According to the World Bank, 15% of the tribal population lives in extreme poverty. The average life expectancy of this population is at least 20 years shorter than the general population. BRAC’s research reveals that Bangladesh’s poverty rate is 39.5%, with 60% of these plains tribes being impoverished. Furthermore, 24.6% of tribes live below the extreme poverty line, and the Khirtala tribes are no exception.

Each tribe in the village has its distinct language, but the non-practice of these languages results in the extinction of many of them. Officially, curricula are provided in five languages, but their implementation rate needs to be higher. Multiple indigenous languages require alphabets, and oral language practice is the norm. However, most of the current generation does not speak their native tongue. Education is directly related to language. If children are taught in their native language, they can become familiar with their surroundings and improve their intellect. Additionally, research on indigenous languages is necessary to preserve our cultural diversity.

Village schools are lacking in plain tribal villages. As a result, parents send boys to distant schools but do not want to send girls to foreign schools. In order to send them to school, many girls are given early marriages at a very young age. But child marriage is considered a crime in the country.

The Plains Aborigines have a deep connection with nature, which plays a significant role in their daily lives. They use the tree for various religious ceremonies, such as births, weddings, and burials, and hold it in high regard. Several celebrations, including Karam, Sahrai, Dal Puja, and Surya Puja, are closely associated with nature, and the communities have long celebrated them with traditional attire and beverages. Unfortunately, these diverse festivals are gradually disappearing, with dwindling interest among the younger generation and increasing restrictions. For instance, the consumption of alcohol is prohibited in Bangladesh, a predominantly Muslim country, which prevents many communities from drinking Hariya as part of their culture. However, locally produced bones remain an essential part of their customs.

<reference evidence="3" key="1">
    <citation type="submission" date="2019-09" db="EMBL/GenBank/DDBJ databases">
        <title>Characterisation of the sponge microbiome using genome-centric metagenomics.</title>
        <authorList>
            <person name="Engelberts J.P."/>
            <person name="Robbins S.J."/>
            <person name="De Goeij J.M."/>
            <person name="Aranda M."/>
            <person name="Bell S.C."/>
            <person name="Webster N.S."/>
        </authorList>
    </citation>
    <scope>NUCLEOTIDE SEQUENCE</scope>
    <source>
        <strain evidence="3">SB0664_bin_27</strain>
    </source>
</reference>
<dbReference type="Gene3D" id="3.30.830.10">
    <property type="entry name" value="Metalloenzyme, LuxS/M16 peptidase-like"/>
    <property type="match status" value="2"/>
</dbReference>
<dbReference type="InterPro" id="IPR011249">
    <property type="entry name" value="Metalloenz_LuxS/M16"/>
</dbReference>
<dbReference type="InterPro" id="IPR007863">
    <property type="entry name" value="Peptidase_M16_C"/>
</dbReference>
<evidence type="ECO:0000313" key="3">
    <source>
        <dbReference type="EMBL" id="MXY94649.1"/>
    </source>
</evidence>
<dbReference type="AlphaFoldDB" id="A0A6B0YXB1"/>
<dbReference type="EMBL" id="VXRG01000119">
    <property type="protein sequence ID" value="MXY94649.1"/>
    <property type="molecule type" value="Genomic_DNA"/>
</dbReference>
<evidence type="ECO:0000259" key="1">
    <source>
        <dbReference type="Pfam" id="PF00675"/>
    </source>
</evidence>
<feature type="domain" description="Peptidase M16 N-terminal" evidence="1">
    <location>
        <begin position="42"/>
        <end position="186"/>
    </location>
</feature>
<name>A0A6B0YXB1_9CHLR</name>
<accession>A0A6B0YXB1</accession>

Gifting “Kanepan” to the betrothed during the marriage was a prominent feature of tribal society. However, the dowry system has violated the norms of marriage over time. Despite being prohibited by the constitution of Bangladesh, only a few tribal women in Kshirtala have dowry-free weddings. What’s worse is that the parents of daughters are financially and emotionally ruined due to dowry demands. In the past, the birth of a girl was celebrated in Pabirar’s households, but poor tribes now view it as a curse. Newlyweds must provide at least one and a half lakh rupees in cash, along with jewellery, furniture, and even a motorcycle as part of the dowry. This has caused many families to become destitute. Most tribal girls work in agriculture alongside men, while those who don’t have access to agricultural property tend to raise cattle at home. Unfortunately, many pregnant women are also forced to work in the fields instead of being able to stay at home. These communities must support expectant mothers and use their traditional knowledge to deliver babies. Caesarean deliveries are not commonly used among indigenous women, who rely on the Lokayat medical system to treat various illnesses. It’s worth noting that the traditional method of childbirth has a meagre maternal mortality rate.

To create an egalitarian Bangladesh in the spirit of the liberation war, it is essential to accurately evaluate the socio-cultural context of the plains tribes. This requires refuting common misconceptions held by the mainstream population. The government’s “no one will be left behind” policy can help achieve this goal if a sustainable plan is formulated and effectively implemented to support marginalized and isolated tribes.